The rate of positive responses was low in both studies (38% and 35%). Attending physicians discuss advance directives more often than resident physicians (49% vs 14%, p<0.05) and perform better after 10 years in practice (56% vs 38%, p<0.05). Medicine physicians discuss advance directives more often than surgeons (59.6% vs 10%, p<0.05) and gynecologists (59.6% vs 33.3%, p<0.05). Discussion of advance directives requires interaction on multiple visits.5 Advance care planning is a process of developing a valid expression of wishes rather than a single consultation event or signing of a statutory document.6 Physicians who have an established relationship with their elderly functional patients experience positive emotional responses after discussion of advance directives in the outpatient setting.7 Our data can be explained by usually longer and better relationships between medicine physicians and their patients than relationships in surgical fields and by a smaller proportion of patients with chronic debilitating illness treated by surgeons and gynecologists.
3. Do you discuss advance directives with patients (or their families/proxies) admitted to the hospital without advance directives for care ?
Performance in the inpatient setting is better. Health care professionals (60% of attending physicians, 91% of resident physicians, 93% of nurses, and 57% of discharge planners) discuss advance directives with patients or their proxies when none exist before admission. A federal law, “The Patient Self-Determination Act,”8 requires that health care providers in hospitals, nursing homes, and other facilities inquire about the presence of advance directives, record patient preferences in the medical record, and develop institutional policies regarding the implementation of these directives. It is possible that compliance with the law contributed to better performance in the inpatient setting.
4. Do you discuss advance directives during the first days of hospital admission?
Only 39% of attending physicians discuss advance directives with their patients on the first day of hospital admission. However, the gap is filled by 65% of resident physicians (p<0.05) for whom this discussion is a mandatory part of the initial evaluation.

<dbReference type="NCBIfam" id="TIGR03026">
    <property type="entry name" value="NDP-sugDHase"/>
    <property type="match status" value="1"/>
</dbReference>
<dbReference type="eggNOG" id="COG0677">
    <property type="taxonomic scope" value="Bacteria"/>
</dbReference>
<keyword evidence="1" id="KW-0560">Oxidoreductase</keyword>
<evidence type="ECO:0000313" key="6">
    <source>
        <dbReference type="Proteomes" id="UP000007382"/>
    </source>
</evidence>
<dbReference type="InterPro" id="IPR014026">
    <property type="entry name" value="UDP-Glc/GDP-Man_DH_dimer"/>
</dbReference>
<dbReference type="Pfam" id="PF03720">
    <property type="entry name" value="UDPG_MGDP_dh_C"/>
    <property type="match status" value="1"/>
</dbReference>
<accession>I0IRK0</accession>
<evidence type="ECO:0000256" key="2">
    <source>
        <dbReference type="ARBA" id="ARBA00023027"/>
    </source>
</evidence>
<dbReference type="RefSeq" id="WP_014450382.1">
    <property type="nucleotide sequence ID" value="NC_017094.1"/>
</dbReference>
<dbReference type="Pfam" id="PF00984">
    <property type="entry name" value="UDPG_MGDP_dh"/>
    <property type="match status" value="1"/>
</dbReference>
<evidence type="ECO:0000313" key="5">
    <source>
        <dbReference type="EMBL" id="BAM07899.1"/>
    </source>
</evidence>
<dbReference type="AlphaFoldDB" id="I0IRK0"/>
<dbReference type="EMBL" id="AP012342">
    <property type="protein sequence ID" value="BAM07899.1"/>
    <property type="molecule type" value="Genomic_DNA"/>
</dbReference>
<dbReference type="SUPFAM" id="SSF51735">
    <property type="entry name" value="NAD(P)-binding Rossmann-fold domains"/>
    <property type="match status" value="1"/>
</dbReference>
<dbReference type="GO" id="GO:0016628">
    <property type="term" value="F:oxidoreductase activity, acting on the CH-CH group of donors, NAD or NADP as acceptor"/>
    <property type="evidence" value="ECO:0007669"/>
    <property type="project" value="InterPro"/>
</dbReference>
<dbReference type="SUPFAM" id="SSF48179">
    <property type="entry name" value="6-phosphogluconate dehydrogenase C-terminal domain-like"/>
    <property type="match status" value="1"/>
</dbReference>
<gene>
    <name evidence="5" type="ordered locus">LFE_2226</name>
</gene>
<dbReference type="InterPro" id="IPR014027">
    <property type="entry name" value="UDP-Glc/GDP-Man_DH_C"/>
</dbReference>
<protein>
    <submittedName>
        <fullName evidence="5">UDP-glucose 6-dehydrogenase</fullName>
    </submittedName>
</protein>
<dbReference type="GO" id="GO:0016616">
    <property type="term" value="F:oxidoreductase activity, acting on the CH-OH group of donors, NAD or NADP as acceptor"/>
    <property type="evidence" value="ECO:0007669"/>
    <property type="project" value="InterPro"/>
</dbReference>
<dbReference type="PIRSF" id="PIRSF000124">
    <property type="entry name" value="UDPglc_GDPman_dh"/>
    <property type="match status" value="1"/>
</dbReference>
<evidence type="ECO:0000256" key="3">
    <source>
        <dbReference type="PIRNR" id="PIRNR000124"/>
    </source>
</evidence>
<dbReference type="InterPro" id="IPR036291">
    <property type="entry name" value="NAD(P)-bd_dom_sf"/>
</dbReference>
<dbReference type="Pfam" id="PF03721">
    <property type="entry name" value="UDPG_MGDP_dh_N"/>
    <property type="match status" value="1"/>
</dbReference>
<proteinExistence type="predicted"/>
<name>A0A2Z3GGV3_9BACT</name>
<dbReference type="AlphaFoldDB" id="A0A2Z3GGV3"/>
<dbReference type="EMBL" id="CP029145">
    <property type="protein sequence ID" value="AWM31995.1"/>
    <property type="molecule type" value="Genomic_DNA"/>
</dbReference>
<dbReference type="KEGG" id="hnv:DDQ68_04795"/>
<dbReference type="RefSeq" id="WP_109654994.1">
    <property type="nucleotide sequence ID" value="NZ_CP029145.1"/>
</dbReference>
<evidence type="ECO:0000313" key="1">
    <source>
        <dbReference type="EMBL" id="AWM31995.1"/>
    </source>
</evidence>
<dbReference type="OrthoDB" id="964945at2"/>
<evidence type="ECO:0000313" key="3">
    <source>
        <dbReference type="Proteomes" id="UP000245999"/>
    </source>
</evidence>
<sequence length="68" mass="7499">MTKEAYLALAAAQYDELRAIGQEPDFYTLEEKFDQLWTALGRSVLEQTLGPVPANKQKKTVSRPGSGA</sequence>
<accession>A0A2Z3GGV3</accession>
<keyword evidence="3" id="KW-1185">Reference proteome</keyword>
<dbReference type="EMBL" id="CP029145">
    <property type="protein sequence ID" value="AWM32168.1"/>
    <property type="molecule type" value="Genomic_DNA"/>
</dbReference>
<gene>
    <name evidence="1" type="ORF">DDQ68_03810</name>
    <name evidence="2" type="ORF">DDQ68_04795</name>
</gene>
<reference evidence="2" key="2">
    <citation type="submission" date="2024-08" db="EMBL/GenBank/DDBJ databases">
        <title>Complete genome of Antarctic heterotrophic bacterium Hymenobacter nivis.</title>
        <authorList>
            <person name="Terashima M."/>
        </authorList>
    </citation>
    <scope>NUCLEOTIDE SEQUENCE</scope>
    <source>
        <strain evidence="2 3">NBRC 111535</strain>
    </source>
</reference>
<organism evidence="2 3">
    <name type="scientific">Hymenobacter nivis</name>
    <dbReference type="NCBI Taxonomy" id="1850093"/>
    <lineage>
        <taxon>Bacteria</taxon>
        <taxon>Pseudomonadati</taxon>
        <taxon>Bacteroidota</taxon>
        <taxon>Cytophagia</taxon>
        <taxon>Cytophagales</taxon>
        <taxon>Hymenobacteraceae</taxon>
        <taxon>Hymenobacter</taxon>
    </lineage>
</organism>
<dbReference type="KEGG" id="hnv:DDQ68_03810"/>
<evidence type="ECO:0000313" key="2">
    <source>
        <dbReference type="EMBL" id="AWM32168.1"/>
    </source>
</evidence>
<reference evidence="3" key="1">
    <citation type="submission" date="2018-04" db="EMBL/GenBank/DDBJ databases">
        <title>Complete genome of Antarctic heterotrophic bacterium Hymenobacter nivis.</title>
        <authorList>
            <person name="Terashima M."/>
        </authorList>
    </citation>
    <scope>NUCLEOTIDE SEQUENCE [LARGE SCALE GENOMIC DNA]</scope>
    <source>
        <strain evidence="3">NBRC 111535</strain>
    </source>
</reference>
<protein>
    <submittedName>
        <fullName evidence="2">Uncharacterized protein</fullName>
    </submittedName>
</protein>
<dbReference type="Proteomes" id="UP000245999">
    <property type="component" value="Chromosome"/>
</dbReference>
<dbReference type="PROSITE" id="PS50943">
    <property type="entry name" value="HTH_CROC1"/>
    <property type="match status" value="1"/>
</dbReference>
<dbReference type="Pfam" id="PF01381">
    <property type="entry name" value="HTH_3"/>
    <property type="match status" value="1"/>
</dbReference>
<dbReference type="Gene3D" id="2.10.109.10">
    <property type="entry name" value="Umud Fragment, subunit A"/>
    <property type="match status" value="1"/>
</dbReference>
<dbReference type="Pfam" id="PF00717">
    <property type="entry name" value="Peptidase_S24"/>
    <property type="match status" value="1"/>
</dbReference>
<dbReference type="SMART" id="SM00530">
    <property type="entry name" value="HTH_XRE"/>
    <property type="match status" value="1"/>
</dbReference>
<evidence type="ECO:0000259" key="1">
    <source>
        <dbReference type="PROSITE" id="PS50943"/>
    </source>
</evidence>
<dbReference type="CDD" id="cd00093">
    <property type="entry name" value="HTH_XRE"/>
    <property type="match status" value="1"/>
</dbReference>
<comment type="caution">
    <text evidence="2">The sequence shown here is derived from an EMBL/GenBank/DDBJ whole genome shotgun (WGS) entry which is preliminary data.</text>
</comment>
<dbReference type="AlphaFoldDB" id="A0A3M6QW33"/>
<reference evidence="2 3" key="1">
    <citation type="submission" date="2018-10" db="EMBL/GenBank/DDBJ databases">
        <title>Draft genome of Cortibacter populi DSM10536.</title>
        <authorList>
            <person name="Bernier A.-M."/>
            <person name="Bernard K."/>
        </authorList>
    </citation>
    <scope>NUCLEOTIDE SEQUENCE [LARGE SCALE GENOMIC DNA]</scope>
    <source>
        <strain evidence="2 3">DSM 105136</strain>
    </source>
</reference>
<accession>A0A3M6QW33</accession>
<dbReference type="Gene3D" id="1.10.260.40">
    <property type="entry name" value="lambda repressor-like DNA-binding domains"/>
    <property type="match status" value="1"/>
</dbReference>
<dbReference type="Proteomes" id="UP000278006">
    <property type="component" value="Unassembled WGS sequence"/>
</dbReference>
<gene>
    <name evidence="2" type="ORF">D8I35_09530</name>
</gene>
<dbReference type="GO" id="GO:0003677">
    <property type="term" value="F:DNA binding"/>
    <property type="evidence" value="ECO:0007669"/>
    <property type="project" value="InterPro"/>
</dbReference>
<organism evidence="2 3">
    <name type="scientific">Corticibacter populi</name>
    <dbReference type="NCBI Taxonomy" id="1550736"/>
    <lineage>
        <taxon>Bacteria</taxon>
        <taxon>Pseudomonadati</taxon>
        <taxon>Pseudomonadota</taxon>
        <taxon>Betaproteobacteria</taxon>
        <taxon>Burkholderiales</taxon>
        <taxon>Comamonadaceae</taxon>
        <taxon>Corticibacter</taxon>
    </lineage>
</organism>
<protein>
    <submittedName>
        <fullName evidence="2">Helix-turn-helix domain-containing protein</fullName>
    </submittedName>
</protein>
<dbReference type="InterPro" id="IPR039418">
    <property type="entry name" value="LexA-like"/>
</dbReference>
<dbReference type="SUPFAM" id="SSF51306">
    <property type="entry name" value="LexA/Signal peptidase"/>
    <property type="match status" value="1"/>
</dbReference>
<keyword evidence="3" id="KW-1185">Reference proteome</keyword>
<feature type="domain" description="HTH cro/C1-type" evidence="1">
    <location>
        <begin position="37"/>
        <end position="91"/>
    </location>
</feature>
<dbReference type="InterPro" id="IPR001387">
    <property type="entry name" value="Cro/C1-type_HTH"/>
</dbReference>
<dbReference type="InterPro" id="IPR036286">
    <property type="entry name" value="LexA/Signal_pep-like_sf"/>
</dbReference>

5. Are you comfortable discussing EOL care issues with patients and/or their families?
Most of the participants in both studies felt comfortable (80% and 76%). Attending physicians older than 35 years were more comfortable than their younger colleagues (80% vs 50%, p<0.05).
6. Do you believe in palliative care at the EOL?
Confidence in palliation grew from 86% to 97% (p<0.05). We attribute this to successes in the treatment of pain, dyspnea, cough, nausea, depression, anxiety, and other symptoms. The awareness of this progress in palliative care has increased through educational activities and from clinical experience of interdisciplinary teams.
7. Do you believe that signing a Do Not Resuscitate/Do Not Intubate (DNR/DNI) consent compromises patient care?
In both studies, a majority of respondents (82% and 81%) believed that a DNR/DNI consent does not compromise patient care. Indeed, by consenting to DNR, patients express only their rejection of cardiopulmonary resuscitation (CPR) but not of other life-prolonging treatments.9 However, some health care providers incorrectly perceive the DNR/DNI consent as a patient’s “global decision” on a health care plan and as a rejection of aggressive treatments. Such perception leads to reluctance to order life-prolonging treatments not related to CPR.10 While obtaining the DNR/DNI consent, goals and a plan of care need to be established.
8. Do you think that use of opioid analgesics at the EOL hasten death?